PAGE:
Databases

Databases

Written

Introduction to databases

A database is a collection of data that can be stored and accessed or updated at any point in time by computers.

If you were to compare computers to a human brain, databases would be the "long term memory" section of the brain.

When you put data in a database it can always be retrieved in the future unless it's explicitly been updated, deleted, or something unexpected has happened to the computer it's running on.

All that said, there are many different types of databases -- each with their own strengths and weaknesses and best-suited to different use cases.

Types of databases

There are many different types of databases, but we'll just focus on three in this high-level overview:

  • Relational databases
  • Object-oriented databases
  • Column-oriented databases

Relational databases

Relational databases are the most common type of database and are used to store data in tables.

In relational databases tables hold information in rows and each row corresponds to a single record.

If you're unfamiliar with a database table, you can think of them as being quite similar (visually) to an Excel spreadsheet.

Relational databases allow for quick retrieval of data because each table is indexed by a unique column value, which can also be used or referenced in other tables to create relationships between different types of data.

Additionally, relational databases offer more security than other types of databases as they require access to specific columns in order to modify or delete records.

Object-oriented databases

Object-oriented databases are used to store data as objects, which can be more efficient than storing data in tables but provides fewer "guard rails" than relational databases to prevent users from making mistakes.

Objects are organized into classes that represent specific business concepts and the objects within those classes inherit properties from their parent class.

This means that no matter what object you create, it will have certain common features (such as an ID property) defined by the object's class definition.

Because objects are self-contained, you don't need access to another object's underlying tables or fields when working with them; instead, all interaction with an object occurs through its methods and properties.

Additionally, inheritance allows you to easily create complex hierarchies of objects without needing to write code explicitly governing how relationships among objects should work.

Column-oriented databases

Column-oriented databases are used to store data in columns, which can be more efficient than storing data in rows.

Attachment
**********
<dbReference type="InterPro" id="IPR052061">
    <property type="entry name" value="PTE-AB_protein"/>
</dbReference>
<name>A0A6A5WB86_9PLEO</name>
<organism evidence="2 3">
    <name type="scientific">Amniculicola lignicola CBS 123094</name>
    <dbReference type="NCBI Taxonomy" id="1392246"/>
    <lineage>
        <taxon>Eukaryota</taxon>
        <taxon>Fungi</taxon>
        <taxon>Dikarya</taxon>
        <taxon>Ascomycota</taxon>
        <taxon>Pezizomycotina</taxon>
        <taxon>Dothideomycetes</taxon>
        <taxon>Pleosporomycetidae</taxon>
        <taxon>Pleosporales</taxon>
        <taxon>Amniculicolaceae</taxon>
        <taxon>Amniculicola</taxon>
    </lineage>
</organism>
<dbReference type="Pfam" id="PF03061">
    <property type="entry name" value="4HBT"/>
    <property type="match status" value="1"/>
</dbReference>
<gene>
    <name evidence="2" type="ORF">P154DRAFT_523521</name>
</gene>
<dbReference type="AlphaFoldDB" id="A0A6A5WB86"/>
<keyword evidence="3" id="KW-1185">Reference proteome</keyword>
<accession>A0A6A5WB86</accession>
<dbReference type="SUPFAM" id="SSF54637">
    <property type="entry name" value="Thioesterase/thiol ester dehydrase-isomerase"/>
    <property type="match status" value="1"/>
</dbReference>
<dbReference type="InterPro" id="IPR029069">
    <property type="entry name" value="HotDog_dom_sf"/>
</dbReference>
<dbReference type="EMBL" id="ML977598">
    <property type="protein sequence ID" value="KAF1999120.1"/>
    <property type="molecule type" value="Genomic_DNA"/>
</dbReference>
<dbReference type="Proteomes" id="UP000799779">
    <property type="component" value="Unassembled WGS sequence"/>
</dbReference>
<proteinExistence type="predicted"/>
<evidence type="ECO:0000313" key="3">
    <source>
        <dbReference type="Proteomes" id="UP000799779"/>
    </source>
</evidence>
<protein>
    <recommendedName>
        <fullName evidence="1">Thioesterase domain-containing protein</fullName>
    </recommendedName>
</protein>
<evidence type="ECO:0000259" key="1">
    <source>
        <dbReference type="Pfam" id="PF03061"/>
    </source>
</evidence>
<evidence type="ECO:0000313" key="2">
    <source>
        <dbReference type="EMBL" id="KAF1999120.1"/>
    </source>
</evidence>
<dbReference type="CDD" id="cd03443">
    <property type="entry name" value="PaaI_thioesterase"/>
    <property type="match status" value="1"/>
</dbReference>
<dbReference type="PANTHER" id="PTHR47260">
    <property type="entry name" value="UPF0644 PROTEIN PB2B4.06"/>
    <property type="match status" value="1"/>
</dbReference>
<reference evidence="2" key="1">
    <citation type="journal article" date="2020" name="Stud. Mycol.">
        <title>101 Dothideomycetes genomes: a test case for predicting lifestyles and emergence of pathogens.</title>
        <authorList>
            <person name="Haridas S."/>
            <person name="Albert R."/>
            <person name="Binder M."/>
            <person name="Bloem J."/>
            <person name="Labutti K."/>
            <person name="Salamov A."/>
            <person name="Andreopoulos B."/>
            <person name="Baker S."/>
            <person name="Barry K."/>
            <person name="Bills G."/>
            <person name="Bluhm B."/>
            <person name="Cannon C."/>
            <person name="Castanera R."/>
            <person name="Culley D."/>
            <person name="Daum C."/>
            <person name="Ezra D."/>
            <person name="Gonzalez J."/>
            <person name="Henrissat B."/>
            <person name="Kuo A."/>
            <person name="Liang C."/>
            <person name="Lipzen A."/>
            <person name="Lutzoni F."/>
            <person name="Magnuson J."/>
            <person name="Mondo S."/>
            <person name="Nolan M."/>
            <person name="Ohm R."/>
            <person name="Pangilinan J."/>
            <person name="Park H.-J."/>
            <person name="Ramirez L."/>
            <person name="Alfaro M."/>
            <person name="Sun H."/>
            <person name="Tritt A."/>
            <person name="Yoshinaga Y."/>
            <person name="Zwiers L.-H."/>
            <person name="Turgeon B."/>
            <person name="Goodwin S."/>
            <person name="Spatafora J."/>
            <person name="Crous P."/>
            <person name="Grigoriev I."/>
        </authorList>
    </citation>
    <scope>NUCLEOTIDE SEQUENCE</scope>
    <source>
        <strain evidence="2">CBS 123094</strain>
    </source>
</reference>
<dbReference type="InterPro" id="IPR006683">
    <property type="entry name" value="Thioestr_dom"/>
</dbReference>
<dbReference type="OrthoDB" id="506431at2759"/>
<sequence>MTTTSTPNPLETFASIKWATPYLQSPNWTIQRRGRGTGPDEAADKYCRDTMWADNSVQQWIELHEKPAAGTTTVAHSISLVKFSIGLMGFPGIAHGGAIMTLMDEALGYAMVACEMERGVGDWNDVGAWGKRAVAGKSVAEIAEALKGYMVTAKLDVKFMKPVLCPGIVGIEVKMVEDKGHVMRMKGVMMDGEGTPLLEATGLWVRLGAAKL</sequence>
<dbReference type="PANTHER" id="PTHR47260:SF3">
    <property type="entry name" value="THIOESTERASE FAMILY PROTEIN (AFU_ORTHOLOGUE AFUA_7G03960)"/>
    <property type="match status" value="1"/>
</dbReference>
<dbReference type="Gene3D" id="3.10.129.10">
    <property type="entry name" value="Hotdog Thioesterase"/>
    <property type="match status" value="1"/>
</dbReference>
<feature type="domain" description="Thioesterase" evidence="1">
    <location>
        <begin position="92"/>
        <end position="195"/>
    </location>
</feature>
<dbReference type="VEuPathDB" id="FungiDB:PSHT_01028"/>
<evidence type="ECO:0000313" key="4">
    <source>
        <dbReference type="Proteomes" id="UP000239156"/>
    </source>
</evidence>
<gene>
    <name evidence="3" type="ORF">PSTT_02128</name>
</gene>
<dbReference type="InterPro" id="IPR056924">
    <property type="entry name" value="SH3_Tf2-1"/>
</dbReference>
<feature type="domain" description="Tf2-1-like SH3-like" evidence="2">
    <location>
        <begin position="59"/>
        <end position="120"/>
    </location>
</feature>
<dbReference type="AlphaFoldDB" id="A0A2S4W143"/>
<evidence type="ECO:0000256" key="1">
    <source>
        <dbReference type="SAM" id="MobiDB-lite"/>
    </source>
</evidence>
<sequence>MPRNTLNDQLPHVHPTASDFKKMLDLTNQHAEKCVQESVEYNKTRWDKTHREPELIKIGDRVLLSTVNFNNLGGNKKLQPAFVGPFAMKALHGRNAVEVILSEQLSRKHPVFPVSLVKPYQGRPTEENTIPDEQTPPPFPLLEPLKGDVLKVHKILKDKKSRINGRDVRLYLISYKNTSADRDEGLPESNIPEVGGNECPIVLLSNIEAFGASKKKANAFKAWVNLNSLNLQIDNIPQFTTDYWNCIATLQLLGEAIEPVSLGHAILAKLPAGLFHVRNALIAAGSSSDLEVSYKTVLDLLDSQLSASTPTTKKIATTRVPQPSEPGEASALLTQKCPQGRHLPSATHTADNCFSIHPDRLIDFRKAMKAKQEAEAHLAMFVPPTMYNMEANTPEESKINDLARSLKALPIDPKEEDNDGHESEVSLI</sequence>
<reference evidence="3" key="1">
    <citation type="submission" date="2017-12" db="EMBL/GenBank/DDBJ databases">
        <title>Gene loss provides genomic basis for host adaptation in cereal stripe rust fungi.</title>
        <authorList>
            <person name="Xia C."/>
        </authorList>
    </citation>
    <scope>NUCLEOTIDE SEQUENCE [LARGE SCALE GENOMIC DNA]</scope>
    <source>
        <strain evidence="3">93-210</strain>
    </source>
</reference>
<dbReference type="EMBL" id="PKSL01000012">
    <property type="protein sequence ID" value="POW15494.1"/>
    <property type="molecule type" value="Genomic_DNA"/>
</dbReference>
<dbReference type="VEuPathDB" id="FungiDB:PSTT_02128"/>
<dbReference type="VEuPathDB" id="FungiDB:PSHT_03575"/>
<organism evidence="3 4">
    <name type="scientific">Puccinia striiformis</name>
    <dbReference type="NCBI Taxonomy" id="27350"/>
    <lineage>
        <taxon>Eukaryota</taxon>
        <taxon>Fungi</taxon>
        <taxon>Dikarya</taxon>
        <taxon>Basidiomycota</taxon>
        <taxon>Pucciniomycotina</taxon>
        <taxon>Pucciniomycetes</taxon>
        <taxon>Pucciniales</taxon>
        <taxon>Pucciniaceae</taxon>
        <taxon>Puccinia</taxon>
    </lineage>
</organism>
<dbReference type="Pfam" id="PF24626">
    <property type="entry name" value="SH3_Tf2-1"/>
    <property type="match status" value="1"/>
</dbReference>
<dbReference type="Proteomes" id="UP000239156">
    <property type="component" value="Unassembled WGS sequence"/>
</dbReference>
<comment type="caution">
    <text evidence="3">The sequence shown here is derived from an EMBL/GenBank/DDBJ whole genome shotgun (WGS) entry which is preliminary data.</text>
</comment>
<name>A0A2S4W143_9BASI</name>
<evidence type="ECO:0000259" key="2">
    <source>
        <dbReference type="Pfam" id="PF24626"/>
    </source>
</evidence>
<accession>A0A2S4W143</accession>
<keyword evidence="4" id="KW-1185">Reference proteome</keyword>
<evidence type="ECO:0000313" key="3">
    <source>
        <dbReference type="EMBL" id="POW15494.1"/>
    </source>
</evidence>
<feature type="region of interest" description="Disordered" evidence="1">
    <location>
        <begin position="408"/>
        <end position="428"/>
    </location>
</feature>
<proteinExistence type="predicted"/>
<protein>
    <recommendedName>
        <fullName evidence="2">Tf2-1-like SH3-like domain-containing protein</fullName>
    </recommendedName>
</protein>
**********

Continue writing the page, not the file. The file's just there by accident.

Columns correspond one-to-one with records stored in a table and every column is automatically assigned a primary key value when the database is created.

Unlike row-based storage systems where every record must contain information about every column included in the table, column-based storage systems allow for greater efficiency as only those records which actually use a given column will include that column's value(s).

This allows for faster searches across large datasets since only the relevant records will need be retrieved rather than reading all of the data in a table before finding the record you're looking for.

How to choose the right database for your project

Choosing the right databases is all about weighing the pros and cons of each of your choices and thinking critically about what your constraints and priorities are.

Here are some key questions to consider:

  • What kind of data do you need to store? Are there many different types of data with complicated relationships? If so, a relational database might be the right pick for you. But maybe an object-oriented database could be a good fit if your data is simple and unlikely to change in the future.
  • Are "bugs" are no big deal for you or are they catastrophic and completely unacceptable? If the cost of having a bug isn't significant, object-oriented databases might be a good light-weight solution for you. But if it's critical that you have all possible safety in place to avoid bugs, a relational database might be a better fit.

Additionally, it's worth considering your project's scalability when choosing a database. Will your project need to handle a lot of data or traffic?

However - when in doubt - though it might take a bit more work upfront, it's usually a safer bet to go with a mature SQL database like PostgreSQL.